Son Flies Home American Hero Father And The Entire Airport Fell Silent

 

Fifty-two years ago, Air Force Maj. Roy Knight Jr. flew out of Dallas Love Field headed to Vietnam to fight for his country. The airman's son, Bryan — only 5 years old at the time — was at the airport to see his father off. Bryan never saw his father again, but, he was the Southwest Airlines pilot who flew his dad's remains back into the very airport his father had departed from so long ago.

Born in Texas in 1931, Roy Abner Knight Jr. was the sixth of eight children. He joined the U.S. Air Force just days after his 17th birthday. He started off as a clerk and typist at various locations in Southeast Asia, but eventually attended officer candidate school in the U.S. By 1953, he was a commissioned officer, and in 1957, he began flight training in Texas. He shipped overseas in January 1967, reporting to the 602nd Fighter Squadron (Commando) at Udorn Royal Thai Air Force Base. He flew combat missions almost every day until he was shot down on May 19, 1967. His obit states that he was posthumously awarded the Air Force Cross, Silver Star, Distinguished Flying Cross, Purple Heart and six air medals. But his final honour would involve his own family. On this day, his son Bryan — that five-year-old son who had waved goodbye to him when he left for overseas in 1967 — is now a captain with Southwest Airlines, and was the pilot brought home his father home 52 years after that goodbye.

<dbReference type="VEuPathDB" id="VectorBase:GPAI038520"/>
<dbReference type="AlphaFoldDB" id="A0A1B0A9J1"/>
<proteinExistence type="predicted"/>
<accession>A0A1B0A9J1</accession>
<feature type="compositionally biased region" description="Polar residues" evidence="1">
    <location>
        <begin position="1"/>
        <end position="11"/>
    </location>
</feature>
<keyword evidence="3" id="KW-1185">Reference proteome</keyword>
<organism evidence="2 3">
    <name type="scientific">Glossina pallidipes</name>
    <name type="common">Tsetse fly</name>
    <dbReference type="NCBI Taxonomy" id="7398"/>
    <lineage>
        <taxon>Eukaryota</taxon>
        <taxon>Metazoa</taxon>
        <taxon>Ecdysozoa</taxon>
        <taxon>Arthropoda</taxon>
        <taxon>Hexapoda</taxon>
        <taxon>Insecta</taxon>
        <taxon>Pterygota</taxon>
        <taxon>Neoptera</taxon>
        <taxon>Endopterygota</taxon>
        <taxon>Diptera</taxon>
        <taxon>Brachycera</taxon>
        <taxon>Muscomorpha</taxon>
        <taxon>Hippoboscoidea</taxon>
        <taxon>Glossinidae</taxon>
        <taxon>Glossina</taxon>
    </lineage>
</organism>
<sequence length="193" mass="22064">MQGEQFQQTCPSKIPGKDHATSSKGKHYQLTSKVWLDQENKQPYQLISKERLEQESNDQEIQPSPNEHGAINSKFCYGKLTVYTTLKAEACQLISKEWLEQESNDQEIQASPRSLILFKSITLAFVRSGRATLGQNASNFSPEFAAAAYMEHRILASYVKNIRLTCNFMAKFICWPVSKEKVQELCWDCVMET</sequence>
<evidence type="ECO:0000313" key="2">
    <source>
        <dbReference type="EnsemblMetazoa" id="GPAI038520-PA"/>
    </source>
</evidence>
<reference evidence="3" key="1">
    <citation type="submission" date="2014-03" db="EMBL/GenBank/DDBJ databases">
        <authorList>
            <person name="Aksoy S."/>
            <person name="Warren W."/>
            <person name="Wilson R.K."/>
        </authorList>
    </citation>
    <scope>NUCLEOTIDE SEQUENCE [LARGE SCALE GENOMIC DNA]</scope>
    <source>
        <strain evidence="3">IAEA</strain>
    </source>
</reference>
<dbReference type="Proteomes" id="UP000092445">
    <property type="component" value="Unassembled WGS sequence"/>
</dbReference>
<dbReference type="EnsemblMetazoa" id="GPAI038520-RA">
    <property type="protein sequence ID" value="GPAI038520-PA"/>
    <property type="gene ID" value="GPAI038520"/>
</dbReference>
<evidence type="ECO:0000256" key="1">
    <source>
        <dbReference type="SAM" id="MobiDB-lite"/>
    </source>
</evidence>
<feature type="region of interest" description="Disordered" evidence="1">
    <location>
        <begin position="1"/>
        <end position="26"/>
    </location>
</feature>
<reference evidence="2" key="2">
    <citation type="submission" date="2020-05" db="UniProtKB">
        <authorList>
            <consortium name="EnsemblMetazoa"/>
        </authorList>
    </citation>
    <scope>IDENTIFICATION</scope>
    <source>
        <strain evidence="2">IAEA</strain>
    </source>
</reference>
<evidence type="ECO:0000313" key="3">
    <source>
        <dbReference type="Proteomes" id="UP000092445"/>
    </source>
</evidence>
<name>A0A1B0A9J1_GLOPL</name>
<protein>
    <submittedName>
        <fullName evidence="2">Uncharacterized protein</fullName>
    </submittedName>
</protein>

Kathi Yeager

Kathi Yeager

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